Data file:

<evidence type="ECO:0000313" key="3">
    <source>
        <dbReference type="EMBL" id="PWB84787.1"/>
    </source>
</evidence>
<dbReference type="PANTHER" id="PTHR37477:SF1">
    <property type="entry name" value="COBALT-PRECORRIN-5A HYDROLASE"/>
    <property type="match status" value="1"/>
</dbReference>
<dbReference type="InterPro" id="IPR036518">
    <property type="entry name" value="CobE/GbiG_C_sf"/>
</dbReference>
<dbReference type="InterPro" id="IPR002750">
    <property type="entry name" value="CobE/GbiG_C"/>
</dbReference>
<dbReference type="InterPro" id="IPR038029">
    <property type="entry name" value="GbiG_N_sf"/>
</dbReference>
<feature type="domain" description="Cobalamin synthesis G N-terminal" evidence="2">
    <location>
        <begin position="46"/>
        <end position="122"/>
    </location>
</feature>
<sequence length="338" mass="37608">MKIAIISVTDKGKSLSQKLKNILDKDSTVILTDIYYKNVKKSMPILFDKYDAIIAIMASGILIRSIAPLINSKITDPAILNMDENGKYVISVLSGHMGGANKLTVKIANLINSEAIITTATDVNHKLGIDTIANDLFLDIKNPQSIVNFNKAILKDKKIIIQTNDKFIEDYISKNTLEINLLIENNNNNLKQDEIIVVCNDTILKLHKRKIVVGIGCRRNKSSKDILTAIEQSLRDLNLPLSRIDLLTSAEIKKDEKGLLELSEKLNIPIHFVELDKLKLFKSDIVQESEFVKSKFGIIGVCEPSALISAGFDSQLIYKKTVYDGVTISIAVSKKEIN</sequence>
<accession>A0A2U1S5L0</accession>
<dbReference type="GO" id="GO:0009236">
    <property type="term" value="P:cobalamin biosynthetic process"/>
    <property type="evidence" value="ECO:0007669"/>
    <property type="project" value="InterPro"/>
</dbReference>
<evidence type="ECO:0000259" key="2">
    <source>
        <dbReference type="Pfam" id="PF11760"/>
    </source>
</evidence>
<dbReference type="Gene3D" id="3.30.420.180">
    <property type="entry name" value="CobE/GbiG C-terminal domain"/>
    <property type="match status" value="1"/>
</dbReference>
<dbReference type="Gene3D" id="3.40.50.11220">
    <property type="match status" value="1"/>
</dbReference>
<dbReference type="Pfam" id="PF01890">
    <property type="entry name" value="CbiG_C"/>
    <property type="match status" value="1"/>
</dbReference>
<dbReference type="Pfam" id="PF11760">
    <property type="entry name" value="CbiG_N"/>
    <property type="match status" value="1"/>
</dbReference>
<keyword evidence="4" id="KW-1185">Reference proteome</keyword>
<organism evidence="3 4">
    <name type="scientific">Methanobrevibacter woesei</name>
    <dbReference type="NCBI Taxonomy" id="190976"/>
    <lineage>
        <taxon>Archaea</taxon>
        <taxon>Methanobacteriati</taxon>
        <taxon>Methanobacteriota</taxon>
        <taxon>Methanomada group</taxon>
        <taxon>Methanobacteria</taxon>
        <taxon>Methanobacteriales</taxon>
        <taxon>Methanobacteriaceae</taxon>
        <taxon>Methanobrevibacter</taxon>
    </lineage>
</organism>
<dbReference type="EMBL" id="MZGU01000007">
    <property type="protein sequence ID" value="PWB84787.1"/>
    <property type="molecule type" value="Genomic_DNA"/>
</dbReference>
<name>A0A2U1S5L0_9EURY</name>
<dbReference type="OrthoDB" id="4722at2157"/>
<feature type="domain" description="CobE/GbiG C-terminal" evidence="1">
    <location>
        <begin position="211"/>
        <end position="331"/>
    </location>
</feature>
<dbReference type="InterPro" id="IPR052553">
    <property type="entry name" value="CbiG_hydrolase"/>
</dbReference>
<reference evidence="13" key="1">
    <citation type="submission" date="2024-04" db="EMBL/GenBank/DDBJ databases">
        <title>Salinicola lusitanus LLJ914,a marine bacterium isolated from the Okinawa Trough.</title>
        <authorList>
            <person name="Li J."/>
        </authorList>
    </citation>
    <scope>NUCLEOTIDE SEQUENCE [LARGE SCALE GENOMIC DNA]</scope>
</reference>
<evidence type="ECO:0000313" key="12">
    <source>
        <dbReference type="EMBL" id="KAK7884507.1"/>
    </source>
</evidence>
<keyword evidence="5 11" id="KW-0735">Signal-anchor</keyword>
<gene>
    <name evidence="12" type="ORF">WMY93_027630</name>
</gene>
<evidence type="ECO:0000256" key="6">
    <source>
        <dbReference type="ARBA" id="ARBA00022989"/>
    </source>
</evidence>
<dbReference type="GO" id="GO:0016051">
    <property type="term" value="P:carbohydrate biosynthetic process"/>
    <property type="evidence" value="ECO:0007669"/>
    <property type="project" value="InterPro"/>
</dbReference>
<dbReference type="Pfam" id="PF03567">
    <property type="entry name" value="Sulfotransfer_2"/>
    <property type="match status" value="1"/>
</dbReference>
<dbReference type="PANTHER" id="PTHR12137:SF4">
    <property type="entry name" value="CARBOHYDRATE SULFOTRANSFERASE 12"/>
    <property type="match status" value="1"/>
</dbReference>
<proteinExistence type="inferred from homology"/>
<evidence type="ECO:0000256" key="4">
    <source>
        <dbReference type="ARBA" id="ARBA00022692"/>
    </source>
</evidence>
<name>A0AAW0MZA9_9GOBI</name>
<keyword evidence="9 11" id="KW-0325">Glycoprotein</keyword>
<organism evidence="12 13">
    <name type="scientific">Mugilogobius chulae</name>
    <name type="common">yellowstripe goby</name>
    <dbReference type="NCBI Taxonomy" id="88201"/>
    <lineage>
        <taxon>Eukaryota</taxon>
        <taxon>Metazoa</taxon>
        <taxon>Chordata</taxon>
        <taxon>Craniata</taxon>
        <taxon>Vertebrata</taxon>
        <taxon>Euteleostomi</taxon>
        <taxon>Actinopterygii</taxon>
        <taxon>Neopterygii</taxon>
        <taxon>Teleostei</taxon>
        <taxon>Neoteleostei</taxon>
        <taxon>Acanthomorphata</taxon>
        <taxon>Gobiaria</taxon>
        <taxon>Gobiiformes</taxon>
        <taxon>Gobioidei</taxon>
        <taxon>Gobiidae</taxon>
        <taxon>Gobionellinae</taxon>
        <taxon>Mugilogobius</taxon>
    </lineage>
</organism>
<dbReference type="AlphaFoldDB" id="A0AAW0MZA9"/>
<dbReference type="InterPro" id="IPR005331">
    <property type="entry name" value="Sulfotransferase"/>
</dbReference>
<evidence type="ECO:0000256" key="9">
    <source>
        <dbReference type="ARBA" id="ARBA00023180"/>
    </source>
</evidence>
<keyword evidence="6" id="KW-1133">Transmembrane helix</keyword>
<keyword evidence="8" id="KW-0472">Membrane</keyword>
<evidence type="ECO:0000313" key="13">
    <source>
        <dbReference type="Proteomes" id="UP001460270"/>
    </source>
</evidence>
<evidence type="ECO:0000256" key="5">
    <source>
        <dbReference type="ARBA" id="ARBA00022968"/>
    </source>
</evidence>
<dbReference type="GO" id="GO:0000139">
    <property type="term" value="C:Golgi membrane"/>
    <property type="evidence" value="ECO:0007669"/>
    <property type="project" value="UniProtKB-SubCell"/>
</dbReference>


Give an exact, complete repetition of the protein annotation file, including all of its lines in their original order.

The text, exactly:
<evidence type="ECO:0000313" key="3">
    <source>
        <dbReference type="EMBL" id="PWB84787.1"/>
    </source>
</evidence>
<dbReference type="PANTHER" id="PTHR37477:SF1">
    <property type="entry name" value="COBALT-PRECORRIN-5A HYDROLASE"/>
    <property type="match status" value="1"/>
</dbReference>
<dbReference type="InterPro" id="IPR036518">
    <property type="entry name" value="CobE/GbiG_C_sf"/>
</dbReference>
<dbReference type="InterPro" id="IPR002750">
    <property type="entry name" value="CobE/GbiG_C"/>
</dbReference>
<dbReference type="InterPro" id="IPR038029">
    <property type="entry name" value="GbiG_N_sf"/>
</dbReference>
<feature type="domain" description="Cobalamin synthesis G N-terminal" evidence="2">
    <location>
        <begin position="46"/>
        <end position="122"/>
    </location>
</feature>
<sequence length="338" mass="37608">MKIAIISVTDKGKSLSQKLKNILDKDSTVILTDIYYKNVKKSMPILFDKYDAIIAIMASGILIRSIAPLINSKITDPAILNMDENGKYVISVLSGHMGGANKLTVKIANLINSEAIITTATDVNHKLGIDTIANDLFLDIKNPQSIVNFNKAILKDKKIIIQTNDKFIEDYISKNTLEINLLIENNNNNLKQDEIIVVCNDTILKLHKRKIVVGIGCRRNKSSKDILTAIEQSLRDLNLPLSRIDLLTSAEIKKDEKGLLELSEKLNIPIHFVELDKLKLFKSDIVQESEFVKSKFGIIGVCEPSALISAGFDSQLIYKKTVYDGVTISIAVSKKEIN</sequence>
<accession>A0A2U1S5L0</accession>
<dbReference type="GO" id="GO:0009236">
    <property type="term" value="P:cobalamin biosynthetic process"/>
    <property type="evidence" value="ECO:0007669"/>
    <property type="project" value="InterPro"/>
</dbReference>
<evidence type="ECO:0000259" key="2">
    <source>
        <dbReference type="Pfam" id="PF11760"/>
    </source>
</evidence>
<dbReference type="Gene3D" id="3.30.420.180">
    <property type="entry name" value="CobE/GbiG C-terminal domain"/>
    <property type="match status" value="1"/>
</dbReference>
<dbReference type="Gene3D" id="3.40.50.11220">
    <property type="match status" value="1"/>
</dbReference>
<dbReference type="Pfam" id="PF01890">
    <property type="entry name" value="CbiG_C"/>
    <property type="match status" value="1"/>
</dbReference>
<dbReference type="Pfam" id="PF11760">
    <property type="entry name" value="CbiG_N"/>
    <property type="match status" value="1"/>
</dbReference>
<keyword evidence="4" id="KW-1185">Reference proteome</keyword>
<organism evidence="3 4">
    <name type="scientific">Methanobrevibacter woesei</name>
    <dbReference type="NCBI Taxonomy" id="190976"/>
    <lineage>
        <taxon>Archaea</taxon>
        <taxon>Methanobacteriati</taxon>
        <taxon>Methanobacteriota</taxon>
        <taxon>Methanomada group</taxon>
        <taxon>Methanobacteria</taxon>
        <taxon>Methanobacteriales</taxon>
        <taxon>Methanobacteriaceae</taxon>
        <taxon>Methanobrevibacter</taxon>
    </lineage>
</organism>
<dbReference type="EMBL" id="MZGU01000007">
    <property type="protein sequence ID" value="PWB84787.1"/>
    <property type="molecule type" value="Genomic_DNA"/>
</dbReference>
<name>A0A2U1S5L0_9EURY</name>
<dbReference type="OrthoDB" id="4722at2157"/>
<feature type="domain" description="CobE/GbiG C-terminal" evidence="1">
    <location>
        <begin position="211"/>
        <end position="331"/>
    </location>
</feature>
<dbReference type="InterPro" id="IPR052553">
    <property type="entry name" value="CbiG_hydrolase"/>
</dbReference>
<reference evidence="13" key="1">
    <citation type="submission" date="2024-04" db="EMBL/GenBank/DDBJ databases">
        <title>Salinicola lusitanus LLJ914,a marine bacterium isolated from the Okinawa Trough.</title>
        <authorList>
            <person name="Li J."/>
        </authorList>
    </citation>
    <scope>NUCLEOTIDE SEQUENCE [LARGE SCALE GENOMIC DNA]</scope>
</reference>
<evidence type="ECO:0000313" key="12">
    <source>
        <dbReference type="EMBL" id="KAK7884507.1"/>
    </source>
</evidence>
<keyword evidence="5 11" id="KW-0735">Signal-anchor</keyword>
<gene>
    <name evidence="12" type="ORF">WMY93_027630</name>
</gene>
<evidence type="ECO:0000256" key="6">
    <source>
        <dbReference type="ARBA" id="ARBA00022989"/>
    </source>
</evidence>
<dbReference type="GO" id="GO:0016051">
    <property type="term" value="P:carbohydrate biosynthetic process"/>
    <property type="evidence" value="ECO:0007669"/>
    <property type="project" value="InterPro"/>
</dbReference>
<dbReference type="Pfam" id="PF03567">
    <property type="entry name" value="Sulfotransfer_2"/>
    <property type="match status" value="1"/>
</dbReference>
<dbReference type="PANTHER" id="PTHR12137:SF4">
    <property type="entry name" value="CARBOHYDRATE SULFOTRANSFERASE 12"/>
    <property type="match status" value="1"/>
</dbReference>
<proteinExistence type="inferred from homology"/>
<evidence type="ECO:0000256" key="4">
    <source>
        <dbReference type="ARBA" id="ARBA00022692"/>
    </source>
</evidence>
<name>A0AAW0MZA9_9GOBI</name>
<keyword evidence="9 11" id="KW-0325">Glycoprotein</keyword>
<organism evidence="12 13">
    <name type="scientific">Mugilogobius chulae</name>
    <name type="common">yellowstripe goby</name>
    <dbReference type="NCBI Taxonomy" id="88201"/>
    <lineage>
        <taxon>Eukaryota</taxon>
        <taxon>Metazoa</taxon>
        <taxon>Chordata</taxon>
        <taxon>Craniata</taxon>
        <taxon>Vertebrata</taxon>
        <taxon>Euteleostomi</taxon>
        <taxon>Actinopterygii</taxon>
        <taxon>Neopterygii</taxon>
        <taxon>Teleostei</taxon>
        <taxon>Neoteleostei</taxon>
        <taxon>Acanthomorphata</taxon>
        <taxon>Gobiaria</taxon>
        <taxon>Gobiiformes</taxon>
        <taxon>Gobioidei</taxon>
        <taxon>Gobiidae</taxon>
        <taxon>Gobionellinae</taxon>
        <taxon>Mugilogobius</taxon>
    </lineage>
</organism>
<dbReference type="AlphaFoldDB" id="A0AAW0MZA9"/>
<dbReference type="InterPro" id="IPR005331">
    <property type="entry name" value="Sulfotransferase"/>
</dbReference>
<evidence type="ECO:0000256" key="9">
    <source>
        <dbReference type="ARBA" id="ARBA00023180"/>
    </source>
</evidence>
<keyword evidence="6" id="KW-1133">Transmembrane helix</keyword>
<keyword evidence="8" id="KW-0472">Membrane</keyword>
<evidence type="ECO:0000313" key="13">
    <source>
        <dbReference type="Proteomes" id="UP001460270"/>
    </source>
</evidence>
<evidence type="ECO:0000256" key="5">
    <source>
        <dbReference type="ARBA" id="ARBA00022968"/>
    </source>
</evidence>
<dbReference type="GO" id="GO:0000139">
    <property type="term" value="C:Golgi membrane"/>
    <property type="evidence" value="ECO:0007669"/>
    <property type="project" value="UniProtKB-SubCell"/>
</dbReference>